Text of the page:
Note that absolute value signs do not instruct you to make “all” quantities inside them positive. Only the final result, after evaluating the entire expression inside the absolute value signs, should be made positive.

\lvert ~1-4~ \rvert~\ne~\lvert ~1+4~\rvert~~\text{ Do not make this mistake!}

Absolute Value expressions that contain variables

Just as with parentheses, absolute value symbols serve as grouping symbols: the expression inside the bars must be evaluated and expressed as either Continue reading Absolute Value: Notation, Expressions, Equations

Combining or Collecting Like Terms

The phrases “combine like terms” or “collect like terms” are used a lot in algebra, and for good reason. The process they describe is used a lot in solving algebra problems. Two approaches, one intuitive and the other algebraic, can help in understanding why some terms are “like” terms, and others are not.

Quantities With Units

Suppose you are sitting in front of a table that holds three piles of fruit:
– five apples
– three oranges
– four apples
If someone asks you “What do you see on the table?”, how would you answer the question?

Chances are you answered “nine apples and three oranges”. Why did you combine the two piles of apples with one another, but not with the oranges? How did you know that you could do that?

The quantities of apples may be combined because addition or subtraction only work with  Continue reading Combining or Collecting Like Terms

Simplifying Fractions

Three concepts help explain the process of simplifying fractions:

  1. Multiplying a quantity by 1 has no effect
  2. A fraction whose numerator is exactly the same as its denominator is equal to 1 (unless the denominator equals zero)
    \dfrac{17a^2b}{17a^2b}~~=~~1~~~~a\ne 0,~~b\ne 0
  3. A product of two fractions can be rewritten as a fraction of two products (and vice versa)
    \dfrac{a}{b} \cdot \dfrac{c}{d}~~=~~\dfrac{ac}{bd}\\*~\\*\dfrac{ac}{bd}~~=~~\dfrac{a}{b} \cdot \dfrac{c}{d}

To simplify a fraction:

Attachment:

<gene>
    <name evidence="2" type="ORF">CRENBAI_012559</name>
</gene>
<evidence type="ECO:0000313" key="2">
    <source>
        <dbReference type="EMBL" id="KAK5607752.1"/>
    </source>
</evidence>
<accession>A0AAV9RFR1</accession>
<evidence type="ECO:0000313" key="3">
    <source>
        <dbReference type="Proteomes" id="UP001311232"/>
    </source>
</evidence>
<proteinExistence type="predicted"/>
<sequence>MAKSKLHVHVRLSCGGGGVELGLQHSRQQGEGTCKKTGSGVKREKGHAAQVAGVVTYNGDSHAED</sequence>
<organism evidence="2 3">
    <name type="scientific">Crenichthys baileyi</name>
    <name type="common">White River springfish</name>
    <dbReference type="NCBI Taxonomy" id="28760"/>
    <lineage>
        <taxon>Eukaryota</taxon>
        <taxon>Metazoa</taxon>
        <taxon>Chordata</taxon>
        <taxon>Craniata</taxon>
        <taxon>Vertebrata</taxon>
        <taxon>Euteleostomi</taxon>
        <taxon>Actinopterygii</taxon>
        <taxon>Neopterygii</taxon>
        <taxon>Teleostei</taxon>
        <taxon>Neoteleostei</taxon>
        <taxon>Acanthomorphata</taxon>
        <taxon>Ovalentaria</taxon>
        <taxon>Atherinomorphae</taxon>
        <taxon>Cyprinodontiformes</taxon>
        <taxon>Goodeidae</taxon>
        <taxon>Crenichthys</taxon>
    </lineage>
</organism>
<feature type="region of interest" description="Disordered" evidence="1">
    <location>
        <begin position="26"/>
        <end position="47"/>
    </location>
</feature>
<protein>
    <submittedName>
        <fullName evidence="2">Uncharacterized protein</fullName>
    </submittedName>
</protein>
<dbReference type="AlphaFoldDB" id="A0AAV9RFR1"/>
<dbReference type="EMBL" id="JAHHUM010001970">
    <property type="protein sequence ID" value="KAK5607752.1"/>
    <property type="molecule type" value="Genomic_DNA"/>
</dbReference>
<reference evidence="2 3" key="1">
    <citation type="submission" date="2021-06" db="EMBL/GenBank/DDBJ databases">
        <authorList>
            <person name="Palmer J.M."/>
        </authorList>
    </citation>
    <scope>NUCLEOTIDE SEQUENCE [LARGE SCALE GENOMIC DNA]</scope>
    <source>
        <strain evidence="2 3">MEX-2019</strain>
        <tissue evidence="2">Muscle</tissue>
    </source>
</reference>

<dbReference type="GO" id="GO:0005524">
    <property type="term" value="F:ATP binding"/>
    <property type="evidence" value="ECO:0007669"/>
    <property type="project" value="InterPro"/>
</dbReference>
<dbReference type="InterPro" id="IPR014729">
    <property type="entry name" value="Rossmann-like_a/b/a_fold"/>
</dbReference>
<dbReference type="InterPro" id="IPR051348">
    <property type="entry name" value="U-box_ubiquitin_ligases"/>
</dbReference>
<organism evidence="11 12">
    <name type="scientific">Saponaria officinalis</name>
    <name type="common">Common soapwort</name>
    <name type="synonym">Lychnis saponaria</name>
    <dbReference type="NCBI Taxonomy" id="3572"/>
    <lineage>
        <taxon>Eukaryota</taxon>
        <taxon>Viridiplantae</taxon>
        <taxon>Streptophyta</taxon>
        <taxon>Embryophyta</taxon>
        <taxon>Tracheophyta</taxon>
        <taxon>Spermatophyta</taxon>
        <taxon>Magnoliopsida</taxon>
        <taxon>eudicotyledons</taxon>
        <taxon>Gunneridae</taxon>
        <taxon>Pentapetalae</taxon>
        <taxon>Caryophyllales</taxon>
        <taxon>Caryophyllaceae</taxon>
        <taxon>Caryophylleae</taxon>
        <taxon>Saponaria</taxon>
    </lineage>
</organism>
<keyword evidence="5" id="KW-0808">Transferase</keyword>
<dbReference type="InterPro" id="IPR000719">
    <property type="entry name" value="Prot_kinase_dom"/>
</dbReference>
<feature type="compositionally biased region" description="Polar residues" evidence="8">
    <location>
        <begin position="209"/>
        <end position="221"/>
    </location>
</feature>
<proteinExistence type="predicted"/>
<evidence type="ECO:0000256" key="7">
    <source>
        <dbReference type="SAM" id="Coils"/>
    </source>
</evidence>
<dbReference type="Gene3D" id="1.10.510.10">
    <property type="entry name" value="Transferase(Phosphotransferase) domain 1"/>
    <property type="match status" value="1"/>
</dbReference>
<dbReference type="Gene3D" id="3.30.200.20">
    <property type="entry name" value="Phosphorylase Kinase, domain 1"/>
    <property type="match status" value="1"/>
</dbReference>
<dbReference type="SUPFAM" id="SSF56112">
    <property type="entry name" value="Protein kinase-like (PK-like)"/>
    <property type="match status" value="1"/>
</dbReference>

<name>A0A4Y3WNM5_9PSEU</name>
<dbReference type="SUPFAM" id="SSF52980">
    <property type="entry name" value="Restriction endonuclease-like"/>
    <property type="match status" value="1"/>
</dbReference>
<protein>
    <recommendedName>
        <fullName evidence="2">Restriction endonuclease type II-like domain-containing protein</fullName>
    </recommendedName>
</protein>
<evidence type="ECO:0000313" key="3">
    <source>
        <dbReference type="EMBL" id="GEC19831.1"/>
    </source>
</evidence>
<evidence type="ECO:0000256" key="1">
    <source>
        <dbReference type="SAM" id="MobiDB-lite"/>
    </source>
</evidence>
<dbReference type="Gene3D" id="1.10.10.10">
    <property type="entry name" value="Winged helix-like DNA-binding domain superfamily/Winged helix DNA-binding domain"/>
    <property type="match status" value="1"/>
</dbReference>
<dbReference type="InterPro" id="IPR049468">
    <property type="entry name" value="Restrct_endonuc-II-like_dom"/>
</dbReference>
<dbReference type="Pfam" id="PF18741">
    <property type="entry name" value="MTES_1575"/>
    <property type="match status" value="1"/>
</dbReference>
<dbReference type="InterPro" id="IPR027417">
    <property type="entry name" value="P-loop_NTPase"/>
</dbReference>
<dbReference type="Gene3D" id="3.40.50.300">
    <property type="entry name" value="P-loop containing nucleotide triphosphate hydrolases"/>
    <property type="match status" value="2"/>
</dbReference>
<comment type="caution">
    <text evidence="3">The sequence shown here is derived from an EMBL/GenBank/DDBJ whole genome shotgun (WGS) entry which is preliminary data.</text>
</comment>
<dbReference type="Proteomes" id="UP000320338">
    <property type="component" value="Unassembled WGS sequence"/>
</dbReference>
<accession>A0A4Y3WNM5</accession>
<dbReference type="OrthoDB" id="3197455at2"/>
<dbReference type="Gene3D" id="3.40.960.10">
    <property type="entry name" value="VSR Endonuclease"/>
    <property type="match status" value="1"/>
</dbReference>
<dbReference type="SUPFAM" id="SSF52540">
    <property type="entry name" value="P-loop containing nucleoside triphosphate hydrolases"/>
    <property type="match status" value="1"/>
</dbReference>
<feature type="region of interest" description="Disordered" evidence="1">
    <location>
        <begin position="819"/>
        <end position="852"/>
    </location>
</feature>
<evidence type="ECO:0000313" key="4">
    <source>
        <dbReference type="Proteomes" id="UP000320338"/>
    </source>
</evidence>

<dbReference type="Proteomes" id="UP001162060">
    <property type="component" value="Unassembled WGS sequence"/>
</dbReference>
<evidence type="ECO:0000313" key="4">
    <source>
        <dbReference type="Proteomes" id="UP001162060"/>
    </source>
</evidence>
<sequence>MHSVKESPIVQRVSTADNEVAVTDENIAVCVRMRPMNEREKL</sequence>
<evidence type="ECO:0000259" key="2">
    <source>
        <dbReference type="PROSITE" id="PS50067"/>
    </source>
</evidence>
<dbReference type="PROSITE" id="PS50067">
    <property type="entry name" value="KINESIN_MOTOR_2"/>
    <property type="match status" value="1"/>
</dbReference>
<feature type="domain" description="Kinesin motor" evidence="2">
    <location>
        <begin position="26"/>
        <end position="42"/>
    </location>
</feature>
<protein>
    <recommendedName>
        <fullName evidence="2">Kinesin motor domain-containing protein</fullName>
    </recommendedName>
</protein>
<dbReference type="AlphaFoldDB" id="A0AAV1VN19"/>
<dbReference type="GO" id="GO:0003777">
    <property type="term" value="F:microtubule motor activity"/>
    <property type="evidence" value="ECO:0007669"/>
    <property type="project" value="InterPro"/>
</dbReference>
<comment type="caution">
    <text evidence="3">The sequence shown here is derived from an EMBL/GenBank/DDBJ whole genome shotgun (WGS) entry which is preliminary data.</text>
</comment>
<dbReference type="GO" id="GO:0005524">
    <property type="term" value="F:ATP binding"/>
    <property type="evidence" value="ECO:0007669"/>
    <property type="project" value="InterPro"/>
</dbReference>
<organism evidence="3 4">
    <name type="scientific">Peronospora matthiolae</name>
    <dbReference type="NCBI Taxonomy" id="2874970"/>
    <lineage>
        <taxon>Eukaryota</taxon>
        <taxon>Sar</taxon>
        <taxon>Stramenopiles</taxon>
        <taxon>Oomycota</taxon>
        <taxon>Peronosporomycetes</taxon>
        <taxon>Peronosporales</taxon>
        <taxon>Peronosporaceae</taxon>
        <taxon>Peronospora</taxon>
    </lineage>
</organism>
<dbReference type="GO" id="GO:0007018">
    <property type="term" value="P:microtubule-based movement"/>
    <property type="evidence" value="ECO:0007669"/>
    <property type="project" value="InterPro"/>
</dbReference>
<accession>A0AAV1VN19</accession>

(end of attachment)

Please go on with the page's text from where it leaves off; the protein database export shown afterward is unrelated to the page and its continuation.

• Rewrite both numerator and denominator as products of factors (if they are not already factored)
  • Examine both numerator and denominator to see if they share any factors
  • If they do share factors, use concept (3) above to move the shared factors into a separate fraction
  • That separate fraction should now have a numerator that is exactly the same as its denominator, which by concept (2) above means that it must equal 1, therefore by concept (1) above we can drop it from the expression

Consider the following fraction… can it be simplified? Continue reading Simplifying Fractions

Negative Differences

Algebra is a set of rules that allow us to change the appearance of an expression without changing the quantitative relationship that it represents. Sometimes the changes in appearance are greater than expected, causing us to doubt whether two expressions really do represent the same quantitative relationship.  The ways in which negative differences can be rewritten seem to surprise people until they become accustomed to them.

Consider a difference that is being subtracted:

b-(a-3)

If we wish to eventually drop the parentheses, we’ll have to distribute the negative sign that is in front of them first.  Leaving the parentheses in place while Continue reading Negative Differences